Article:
Reducing the Complexity of Information Retrieval by Weighted Querying
by Peter Vojtás and Jan Vinar
This report describes a project which was originally applied to information retrieval from traditional (deductive) databases, and is now being extended to Semantic Web sources such as XML, unstructured text, and heterogeneous and distributed sources. The aim of the project is to find effective ways of answering vaguely formulated queries on crisp, vague, uncertain or incomplete data.
This project has been running for several years at the Institute of Informatics of Safárik University in Kosice, Slovakia (a member of SRCIM) and involves a group of institute researchers aided by PhD and Masters students.
The aim of the project was to find ways of increasing the expressivity of querying languages by various means: using background knowledge to process both the queries (formulated in language that is as natural as possible) and the source material, introducing a similarity measure on the data domains as well as metadata, and introducing new logical operators such as weighted aggregation, which in turn leads to fuzzy or probabilistic data models.
While largely successful on the level of formal models and experimentation, this method was soon found to create a double combinatorial explosion. First, there was the data explosion: where a deterministic database consists of a well-defined subset of the Cartesian product of data domains, the fuzzy or probabilistic database should contain practically every element of that product (since its probability or truth value will be positive, though very small).
The second problem deals with the weighting process itself: to assess the probabilistic measure of a composite event consisting of n elementary events, it is in general necessary to evaluate 2n probability assignments for these events.
It might seem that the first problem at least could be solved by assigning a threshold value for inclusion in the database. However, it is non-trivial to determine what partial threshold values will lead to a desired threshold for a composite query (which is necessary if we look, eg for k best answers or the so-called e - best answer). This is merely difficult for fuzzy operators (due to their special nature-truth functionality), but practically impossible for probabilistic operators, unless we assume the independence of the elementary events in the question, and certain other restrictions.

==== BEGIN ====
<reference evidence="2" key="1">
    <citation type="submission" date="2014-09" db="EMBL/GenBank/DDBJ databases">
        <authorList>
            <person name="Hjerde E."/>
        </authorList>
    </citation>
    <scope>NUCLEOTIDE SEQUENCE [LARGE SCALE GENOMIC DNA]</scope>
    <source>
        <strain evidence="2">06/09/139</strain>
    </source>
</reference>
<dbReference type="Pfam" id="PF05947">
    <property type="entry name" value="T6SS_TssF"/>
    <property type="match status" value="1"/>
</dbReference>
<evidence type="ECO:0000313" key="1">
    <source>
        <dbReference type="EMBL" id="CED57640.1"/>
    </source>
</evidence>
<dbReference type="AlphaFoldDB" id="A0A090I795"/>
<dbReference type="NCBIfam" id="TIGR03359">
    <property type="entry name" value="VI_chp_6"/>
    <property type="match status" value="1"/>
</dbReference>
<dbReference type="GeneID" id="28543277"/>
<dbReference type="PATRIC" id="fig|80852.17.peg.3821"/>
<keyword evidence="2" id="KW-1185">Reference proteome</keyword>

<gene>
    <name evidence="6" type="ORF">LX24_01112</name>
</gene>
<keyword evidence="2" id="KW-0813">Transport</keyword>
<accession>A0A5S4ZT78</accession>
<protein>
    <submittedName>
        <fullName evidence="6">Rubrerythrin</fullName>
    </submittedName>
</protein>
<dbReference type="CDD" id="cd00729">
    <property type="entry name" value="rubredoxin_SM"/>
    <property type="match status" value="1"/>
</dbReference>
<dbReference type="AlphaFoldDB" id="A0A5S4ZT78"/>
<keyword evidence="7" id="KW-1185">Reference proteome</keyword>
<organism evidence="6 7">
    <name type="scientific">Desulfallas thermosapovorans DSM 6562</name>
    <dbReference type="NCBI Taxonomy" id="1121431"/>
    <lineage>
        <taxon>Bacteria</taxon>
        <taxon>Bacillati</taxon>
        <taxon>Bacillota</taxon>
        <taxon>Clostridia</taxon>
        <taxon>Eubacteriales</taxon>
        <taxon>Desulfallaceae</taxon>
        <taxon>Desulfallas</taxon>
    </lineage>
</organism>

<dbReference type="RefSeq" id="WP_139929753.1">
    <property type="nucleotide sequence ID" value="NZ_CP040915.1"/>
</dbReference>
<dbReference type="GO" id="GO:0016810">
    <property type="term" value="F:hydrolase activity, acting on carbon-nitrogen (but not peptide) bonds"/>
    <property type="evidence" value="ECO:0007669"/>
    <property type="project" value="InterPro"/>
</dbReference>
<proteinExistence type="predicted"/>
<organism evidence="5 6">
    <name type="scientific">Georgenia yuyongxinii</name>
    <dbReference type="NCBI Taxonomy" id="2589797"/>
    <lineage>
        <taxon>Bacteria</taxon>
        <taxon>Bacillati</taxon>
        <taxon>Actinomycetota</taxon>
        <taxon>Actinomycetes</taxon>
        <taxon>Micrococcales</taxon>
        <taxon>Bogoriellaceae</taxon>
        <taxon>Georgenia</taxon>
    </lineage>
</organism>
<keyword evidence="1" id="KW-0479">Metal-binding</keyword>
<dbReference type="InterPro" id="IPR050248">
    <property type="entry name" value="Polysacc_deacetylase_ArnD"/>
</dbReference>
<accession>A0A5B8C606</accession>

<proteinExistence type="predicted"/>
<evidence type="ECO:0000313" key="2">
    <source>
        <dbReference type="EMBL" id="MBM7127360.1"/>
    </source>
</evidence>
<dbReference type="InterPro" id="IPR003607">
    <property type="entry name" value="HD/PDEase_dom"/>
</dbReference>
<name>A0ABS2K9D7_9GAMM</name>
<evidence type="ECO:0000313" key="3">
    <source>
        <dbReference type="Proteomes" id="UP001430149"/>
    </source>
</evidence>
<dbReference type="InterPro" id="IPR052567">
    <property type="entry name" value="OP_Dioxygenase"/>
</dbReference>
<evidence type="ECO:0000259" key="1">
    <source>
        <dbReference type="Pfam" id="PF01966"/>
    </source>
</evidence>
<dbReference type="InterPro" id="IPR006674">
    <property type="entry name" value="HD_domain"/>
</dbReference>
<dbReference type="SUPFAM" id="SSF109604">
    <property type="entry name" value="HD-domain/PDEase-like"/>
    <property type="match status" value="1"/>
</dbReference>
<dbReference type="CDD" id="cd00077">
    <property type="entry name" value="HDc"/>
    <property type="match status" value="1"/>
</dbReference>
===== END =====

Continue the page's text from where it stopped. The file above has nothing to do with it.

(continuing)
Two ways for solving the threshold problem were followed in our research. The first way involves the definition and study of the fuzzy join of several tables and different methods of evaluating it were examined. The phenomenon of threshold propagation through the computational process was studied and various heuristics for choosing the order of join evaluation are now being empirically tested. The second method is based on a metric induced on the original attribute domains by a fuzzy linguistic variable. Consider (see the Figure for a very simple motivating example) the trapezoidal function 'sensible price'. The metric generating function shown in the figure assigns distance to each pair of prices. This is easily generalised to a distance between sets. In this way each record (whether with crisp or vague values) is mapped to a set of distances with respect to a given elementary query, and from that to a point in n-space, where scales of different axes correspond to weights of different attributes (determined by, for example, a neural network). For choosing the best points (with respect to the 'ideal' point located in the origin) several methods of computational geometry are available.
|Metric generation from linguistic variables.
Other methods of inducing a metric on the original data are also possible, such as that of fuzzy conceptual lattices.
The notion of metric and the corresponding similarity measure has other uses related to IR. One of these uses is the result of applying the notion to data structure. Similar data structures are mapped automatically to a unifying metastructure allowing the collection of data from heterogeneous sources to a whole. This was explored by a group working within the project and led to the notion of the 'metadata-engine', which may find uses in data mining.
An interesting special case is the mining of data from independently created XML documents. As every author may create his own ontology to describe the meaning of his XML tags, it is first necessary to find a unifying ontology on the basis of detected similarities.
At present, the loose collaboration of groups and individual researchers that we have been calling a project is passing from the stage of formal models and promising experimental results to the formation of prototype software tools. This activity is largely being carried out in cooperation with member institutions of CRCIM, such as the Institute of Computer Science of the Czech Academy of Science, the Faculty of Mathematics and Physics of the Charles University and the Masaryk University. Also participating are our Spanish colleagues from the University of Malaga. The research reported here was partially supported by VEGA grant 1/7557/20.
Peter Vojtás, P. J. Safárik University, Kosice (SRCIM)
Tel: +421 55 62 209 49